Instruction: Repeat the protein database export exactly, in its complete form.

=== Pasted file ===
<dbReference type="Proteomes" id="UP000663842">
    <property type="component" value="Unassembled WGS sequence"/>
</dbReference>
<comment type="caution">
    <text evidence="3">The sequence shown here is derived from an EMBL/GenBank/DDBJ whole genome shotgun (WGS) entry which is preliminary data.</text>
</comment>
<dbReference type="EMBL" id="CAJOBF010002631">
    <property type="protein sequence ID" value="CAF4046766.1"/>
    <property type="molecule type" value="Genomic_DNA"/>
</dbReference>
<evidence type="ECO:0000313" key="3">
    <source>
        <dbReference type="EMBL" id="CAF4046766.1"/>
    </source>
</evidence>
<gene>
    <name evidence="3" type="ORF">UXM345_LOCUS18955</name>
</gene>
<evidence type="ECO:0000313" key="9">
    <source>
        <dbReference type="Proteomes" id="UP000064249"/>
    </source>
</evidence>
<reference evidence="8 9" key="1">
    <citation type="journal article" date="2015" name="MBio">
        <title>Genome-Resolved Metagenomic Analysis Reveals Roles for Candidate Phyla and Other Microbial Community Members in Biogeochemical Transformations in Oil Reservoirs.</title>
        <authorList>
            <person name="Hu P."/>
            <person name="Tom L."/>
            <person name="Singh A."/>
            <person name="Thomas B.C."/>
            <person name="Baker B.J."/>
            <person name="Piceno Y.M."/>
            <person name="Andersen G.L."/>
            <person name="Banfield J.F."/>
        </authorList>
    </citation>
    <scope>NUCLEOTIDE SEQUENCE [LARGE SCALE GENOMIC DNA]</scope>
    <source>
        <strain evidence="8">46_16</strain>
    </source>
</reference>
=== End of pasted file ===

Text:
<dbReference type="Proteomes" id="UP000663842">
    <property type="component" value="Unassembled WGS sequence"/>
</dbReference>
<comment type="caution">
    <text evidence="3">The sequence shown here is derived from an EMBL/GenBank/DDBJ whole genome shotgun (WGS) entry which is preliminary data.</text>
</comment>
<dbReference type="EMBL" id="CAJOBF010002631">
    <property type="protein sequence ID" value="CAF4046766.1"/>
    <property type="molecule type" value="Genomic_DNA"/>
</dbReference>
<evidence type="ECO:0000313" key="3">
    <source>
        <dbReference type="EMBL" id="CAF4046766.1"/>
    </source>
</evidence>
<gene>
    <name evidence="3" type="ORF">UXM345_LOCUS18955</name>
</gene>
<evidence type="ECO:0000313" key="9">
    <source>
        <dbReference type="Proteomes" id="UP000064249"/>
    </source>
</evidence>
<reference evidence="8 9" key="1">
    <citation type="journal article" date="2015" name="MBio">
        <title>Genome-Resolved Metagenomic Analysis Reveals Roles for Candidate Phyla and Other Microbial Community Members in Biogeochemical Transformations in Oil Reservoirs.</title>
        <authorList>
            <person name="Hu P."/>
            <person name="Tom L."/>
            <person name="Singh A."/>
            <person name="Thomas B.C."/>
            <person name="Baker B.J."/>
            <person name="Piceno Y.M."/>
            <person name="Andersen G.L."/>
            <person name="Banfield J.F."/>
        </authorList>
    </citation>
    <scope>NUCLEOTIDE SEQUENCE [LARGE SCALE GENOMIC DNA]</scope>
    <source>
        <strain evidence="8">46_16</strain>
    </source>
</reference>